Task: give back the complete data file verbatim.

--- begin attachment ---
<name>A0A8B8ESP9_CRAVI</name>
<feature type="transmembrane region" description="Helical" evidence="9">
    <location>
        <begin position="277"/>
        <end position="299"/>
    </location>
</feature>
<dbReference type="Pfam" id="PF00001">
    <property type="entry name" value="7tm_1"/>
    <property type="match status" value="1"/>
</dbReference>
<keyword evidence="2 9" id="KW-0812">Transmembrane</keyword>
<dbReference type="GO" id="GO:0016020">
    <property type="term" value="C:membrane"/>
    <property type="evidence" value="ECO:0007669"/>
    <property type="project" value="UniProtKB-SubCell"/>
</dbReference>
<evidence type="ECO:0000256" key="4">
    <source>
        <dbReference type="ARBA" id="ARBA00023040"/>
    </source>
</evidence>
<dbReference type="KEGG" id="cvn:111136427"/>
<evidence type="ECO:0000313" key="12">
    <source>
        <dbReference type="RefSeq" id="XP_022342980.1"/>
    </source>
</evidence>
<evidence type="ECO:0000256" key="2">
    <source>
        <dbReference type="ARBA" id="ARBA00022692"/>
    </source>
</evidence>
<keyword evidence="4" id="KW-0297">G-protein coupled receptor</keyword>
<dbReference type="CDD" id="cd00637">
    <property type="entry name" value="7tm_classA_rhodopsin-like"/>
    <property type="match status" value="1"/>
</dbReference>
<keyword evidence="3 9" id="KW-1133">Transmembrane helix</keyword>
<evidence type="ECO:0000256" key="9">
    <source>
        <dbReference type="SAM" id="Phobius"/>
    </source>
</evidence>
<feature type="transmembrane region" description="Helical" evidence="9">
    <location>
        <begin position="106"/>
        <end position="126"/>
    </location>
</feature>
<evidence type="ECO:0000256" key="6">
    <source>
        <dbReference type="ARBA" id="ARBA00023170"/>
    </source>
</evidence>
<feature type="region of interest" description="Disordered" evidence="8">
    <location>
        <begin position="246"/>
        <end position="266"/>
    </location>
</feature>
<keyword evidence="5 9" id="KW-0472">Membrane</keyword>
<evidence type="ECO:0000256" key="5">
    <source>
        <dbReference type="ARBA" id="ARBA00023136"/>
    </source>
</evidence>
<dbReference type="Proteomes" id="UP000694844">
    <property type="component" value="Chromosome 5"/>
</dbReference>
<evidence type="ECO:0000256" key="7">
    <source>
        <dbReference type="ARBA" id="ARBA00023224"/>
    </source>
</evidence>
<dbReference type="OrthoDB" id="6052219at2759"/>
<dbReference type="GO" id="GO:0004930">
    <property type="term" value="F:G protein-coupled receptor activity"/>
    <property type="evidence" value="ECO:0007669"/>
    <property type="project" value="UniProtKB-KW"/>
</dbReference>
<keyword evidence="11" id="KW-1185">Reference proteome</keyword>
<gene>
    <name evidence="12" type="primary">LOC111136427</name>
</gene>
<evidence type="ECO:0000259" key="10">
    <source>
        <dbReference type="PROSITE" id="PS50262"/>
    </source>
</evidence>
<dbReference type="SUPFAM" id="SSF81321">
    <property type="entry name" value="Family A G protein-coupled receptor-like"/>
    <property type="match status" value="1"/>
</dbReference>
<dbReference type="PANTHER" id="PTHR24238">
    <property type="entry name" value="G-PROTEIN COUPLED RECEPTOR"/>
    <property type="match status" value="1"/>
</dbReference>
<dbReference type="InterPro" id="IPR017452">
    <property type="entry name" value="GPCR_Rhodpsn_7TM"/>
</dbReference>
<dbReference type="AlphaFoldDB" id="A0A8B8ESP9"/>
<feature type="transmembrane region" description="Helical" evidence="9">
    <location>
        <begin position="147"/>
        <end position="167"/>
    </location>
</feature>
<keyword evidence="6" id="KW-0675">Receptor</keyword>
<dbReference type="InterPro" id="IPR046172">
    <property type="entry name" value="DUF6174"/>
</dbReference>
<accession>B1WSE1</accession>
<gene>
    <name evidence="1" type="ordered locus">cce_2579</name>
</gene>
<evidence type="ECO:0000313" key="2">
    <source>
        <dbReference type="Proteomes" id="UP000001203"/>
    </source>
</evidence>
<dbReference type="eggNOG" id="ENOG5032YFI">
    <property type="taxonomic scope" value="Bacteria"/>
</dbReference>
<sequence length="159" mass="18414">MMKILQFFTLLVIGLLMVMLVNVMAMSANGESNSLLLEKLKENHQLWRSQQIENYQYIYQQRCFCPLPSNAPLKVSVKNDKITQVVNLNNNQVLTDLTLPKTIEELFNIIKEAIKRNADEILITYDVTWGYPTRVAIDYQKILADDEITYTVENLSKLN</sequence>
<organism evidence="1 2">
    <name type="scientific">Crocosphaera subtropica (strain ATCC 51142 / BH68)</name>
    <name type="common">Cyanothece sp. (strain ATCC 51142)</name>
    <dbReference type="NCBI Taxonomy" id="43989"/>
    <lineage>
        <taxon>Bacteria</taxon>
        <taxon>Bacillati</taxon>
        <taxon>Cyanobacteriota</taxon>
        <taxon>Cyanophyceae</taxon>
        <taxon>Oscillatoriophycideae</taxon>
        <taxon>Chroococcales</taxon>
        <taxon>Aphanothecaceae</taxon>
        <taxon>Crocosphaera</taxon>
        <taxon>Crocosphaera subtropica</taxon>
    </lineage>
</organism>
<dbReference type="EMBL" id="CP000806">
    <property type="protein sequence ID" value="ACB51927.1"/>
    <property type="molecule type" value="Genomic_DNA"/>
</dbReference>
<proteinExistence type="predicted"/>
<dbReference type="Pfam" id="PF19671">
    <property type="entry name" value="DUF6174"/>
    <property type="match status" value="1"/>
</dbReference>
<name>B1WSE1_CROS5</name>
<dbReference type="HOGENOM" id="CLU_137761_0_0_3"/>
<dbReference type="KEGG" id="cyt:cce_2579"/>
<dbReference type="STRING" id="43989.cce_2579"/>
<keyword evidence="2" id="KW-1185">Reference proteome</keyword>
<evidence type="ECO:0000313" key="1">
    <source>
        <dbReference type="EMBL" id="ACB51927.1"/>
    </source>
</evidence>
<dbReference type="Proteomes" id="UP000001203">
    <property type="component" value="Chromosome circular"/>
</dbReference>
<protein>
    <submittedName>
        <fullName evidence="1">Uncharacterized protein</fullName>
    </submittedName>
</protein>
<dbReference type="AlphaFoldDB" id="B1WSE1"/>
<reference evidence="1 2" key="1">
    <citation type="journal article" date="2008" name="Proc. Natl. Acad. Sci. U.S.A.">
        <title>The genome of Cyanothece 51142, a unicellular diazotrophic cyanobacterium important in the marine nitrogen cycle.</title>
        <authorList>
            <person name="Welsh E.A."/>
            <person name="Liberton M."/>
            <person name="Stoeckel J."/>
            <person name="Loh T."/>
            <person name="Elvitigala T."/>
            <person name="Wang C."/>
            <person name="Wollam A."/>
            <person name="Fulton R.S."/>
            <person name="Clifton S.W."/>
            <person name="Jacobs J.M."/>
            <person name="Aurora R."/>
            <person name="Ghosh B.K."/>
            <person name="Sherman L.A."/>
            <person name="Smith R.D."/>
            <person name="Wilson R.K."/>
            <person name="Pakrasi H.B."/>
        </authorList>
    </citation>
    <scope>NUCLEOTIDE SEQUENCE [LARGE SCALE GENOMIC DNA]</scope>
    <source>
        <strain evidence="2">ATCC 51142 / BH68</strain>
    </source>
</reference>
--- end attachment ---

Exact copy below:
<name>A0A8B8ESP9_CRAVI</name>
<feature type="transmembrane region" description="Helical" evidence="9">
    <location>
        <begin position="277"/>
        <end position="299"/>
    </location>
</feature>
<dbReference type="Pfam" id="PF00001">
    <property type="entry name" value="7tm_1"/>
    <property type="match status" value="1"/>
</dbReference>
<keyword evidence="2 9" id="KW-0812">Transmembrane</keyword>
<dbReference type="GO" id="GO:0016020">
    <property type="term" value="C:membrane"/>
    <property type="evidence" value="ECO:0007669"/>
    <property type="project" value="UniProtKB-SubCell"/>
</dbReference>
<evidence type="ECO:0000256" key="4">
    <source>
        <dbReference type="ARBA" id="ARBA00023040"/>
    </source>
</evidence>
<dbReference type="KEGG" id="cvn:111136427"/>
<evidence type="ECO:0000313" key="12">
    <source>
        <dbReference type="RefSeq" id="XP_022342980.1"/>
    </source>
</evidence>
<evidence type="ECO:0000256" key="2">
    <source>
        <dbReference type="ARBA" id="ARBA00022692"/>
    </source>
</evidence>
<keyword evidence="4" id="KW-0297">G-protein coupled receptor</keyword>
<dbReference type="CDD" id="cd00637">
    <property type="entry name" value="7tm_classA_rhodopsin-like"/>
    <property type="match status" value="1"/>
</dbReference>
<keyword evidence="3 9" id="KW-1133">Transmembrane helix</keyword>
<evidence type="ECO:0000256" key="9">
    <source>
        <dbReference type="SAM" id="Phobius"/>
    </source>
</evidence>
<feature type="transmembrane region" description="Helical" evidence="9">
    <location>
        <begin position="106"/>
        <end position="126"/>
    </location>
</feature>
<evidence type="ECO:0000256" key="6">
    <source>
        <dbReference type="ARBA" id="ARBA00023170"/>
    </source>
</evidence>
<feature type="region of interest" description="Disordered" evidence="8">
    <location>
        <begin position="246"/>
        <end position="266"/>
    </location>
</feature>
<keyword evidence="5 9" id="KW-0472">Membrane</keyword>
<evidence type="ECO:0000256" key="5">
    <source>
        <dbReference type="ARBA" id="ARBA00023136"/>
    </source>
</evidence>
<dbReference type="Proteomes" id="UP000694844">
    <property type="component" value="Chromosome 5"/>
</dbReference>
<evidence type="ECO:0000256" key="7">
    <source>
        <dbReference type="ARBA" id="ARBA00023224"/>
    </source>
</evidence>
<dbReference type="OrthoDB" id="6052219at2759"/>
<dbReference type="GO" id="GO:0004930">
    <property type="term" value="F:G protein-coupled receptor activity"/>
    <property type="evidence" value="ECO:0007669"/>
    <property type="project" value="UniProtKB-KW"/>
</dbReference>
<keyword evidence="11" id="KW-1185">Reference proteome</keyword>
<gene>
    <name evidence="12" type="primary">LOC111136427</name>
</gene>
<evidence type="ECO:0000259" key="10">
    <source>
        <dbReference type="PROSITE" id="PS50262"/>
    </source>
</evidence>
<dbReference type="SUPFAM" id="SSF81321">
    <property type="entry name" value="Family A G protein-coupled receptor-like"/>
    <property type="match status" value="1"/>
</dbReference>
<dbReference type="PANTHER" id="PTHR24238">
    <property type="entry name" value="G-PROTEIN COUPLED RECEPTOR"/>
    <property type="match status" value="1"/>
</dbReference>
<dbReference type="InterPro" id="IPR017452">
    <property type="entry name" value="GPCR_Rhodpsn_7TM"/>
</dbReference>
<dbReference type="AlphaFoldDB" id="A0A8B8ESP9"/>
<feature type="transmembrane region" description="Helical" evidence="9">
    <location>
        <begin position="147"/>
        <end position="167"/>
    </location>
</feature>
<keyword evidence="6" id="KW-0675">Receptor</keyword>
<dbReference type="InterPro" id="IPR046172">
    <property type="entry name" value="DUF6174"/>
</dbReference>
<accession>B1WSE1</accession>
<gene>
    <name evidence="1" type="ordered locus">cce_2579</name>
</gene>
<evidence type="ECO:0000313" key="2">
    <source>
        <dbReference type="Proteomes" id="UP000001203"/>
    </source>
</evidence>
<dbReference type="eggNOG" id="ENOG5032YFI">
    <property type="taxonomic scope" value="Bacteria"/>
</dbReference>
<sequence length="159" mass="18414">MMKILQFFTLLVIGLLMVMLVNVMAMSANGESNSLLLEKLKENHQLWRSQQIENYQYIYQQRCFCPLPSNAPLKVSVKNDKITQVVNLNNNQVLTDLTLPKTIEELFNIIKEAIKRNADEILITYDVTWGYPTRVAIDYQKILADDEITYTVENLSKLN</sequence>
<organism evidence="1 2">
    <name type="scientific">Crocosphaera subtropica (strain ATCC 51142 / BH68)</name>
    <name type="common">Cyanothece sp. (strain ATCC 51142)</name>
    <dbReference type="NCBI Taxonomy" id="43989"/>
    <lineage>
        <taxon>Bacteria</taxon>
        <taxon>Bacillati</taxon>
        <taxon>Cyanobacteriota</taxon>
        <taxon>Cyanophyceae</taxon>
        <taxon>Oscillatoriophycideae</taxon>
        <taxon>Chroococcales</taxon>
        <taxon>Aphanothecaceae</taxon>
        <taxon>Crocosphaera</taxon>
        <taxon>Crocosphaera subtropica</taxon>
    </lineage>
</organism>
<dbReference type="EMBL" id="CP000806">
    <property type="protein sequence ID" value="ACB51927.1"/>
    <property type="molecule type" value="Genomic_DNA"/>
</dbReference>
<proteinExistence type="predicted"/>
<dbReference type="Pfam" id="PF19671">
    <property type="entry name" value="DUF6174"/>
    <property type="match status" value="1"/>
</dbReference>
<name>B1WSE1_CROS5</name>
<dbReference type="HOGENOM" id="CLU_137761_0_0_3"/>
<dbReference type="KEGG" id="cyt:cce_2579"/>
<dbReference type="STRING" id="43989.cce_2579"/>
<keyword evidence="2" id="KW-1185">Reference proteome</keyword>
<evidence type="ECO:0000313" key="1">
    <source>
        <dbReference type="EMBL" id="ACB51927.1"/>
    </source>
</evidence>
<dbReference type="Proteomes" id="UP000001203">
    <property type="component" value="Chromosome circular"/>
</dbReference>
<protein>
    <submittedName>
        <fullName evidence="1">Uncharacterized protein</fullName>
    </submittedName>
</protein>
<dbReference type="AlphaFoldDB" id="B1WSE1"/>
<reference evidence="1 2" key="1">
    <citation type="journal article" date="2008" name="Proc. Natl. Acad. Sci. U.S.A.">
        <title>The genome of Cyanothece 51142, a unicellular diazotrophic cyanobacterium important in the marine nitrogen cycle.</title>
        <authorList>
            <person name="Welsh E.A."/>
            <person name="Liberton M."/>
            <person name="Stoeckel J."/>
            <person name="Loh T."/>
            <person name="Elvitigala T."/>
            <person name="Wang C."/>
            <person name="Wollam A."/>
            <person name="Fulton R.S."/>
            <person name="Clifton S.W."/>
            <person name="Jacobs J.M."/>
            <person name="Aurora R."/>
            <person name="Ghosh B.K."/>
            <person name="Sherman L.A."/>
            <person name="Smith R.D."/>
            <person name="Wilson R.K."/>
            <person name="Pakrasi H.B."/>
        </authorList>
    </citation>
    <scope>NUCLEOTIDE SEQUENCE [LARGE SCALE GENOMIC DNA]</scope>
    <source>
        <strain evidence="2">ATCC 51142 / BH68</strain>
    </source>
</reference>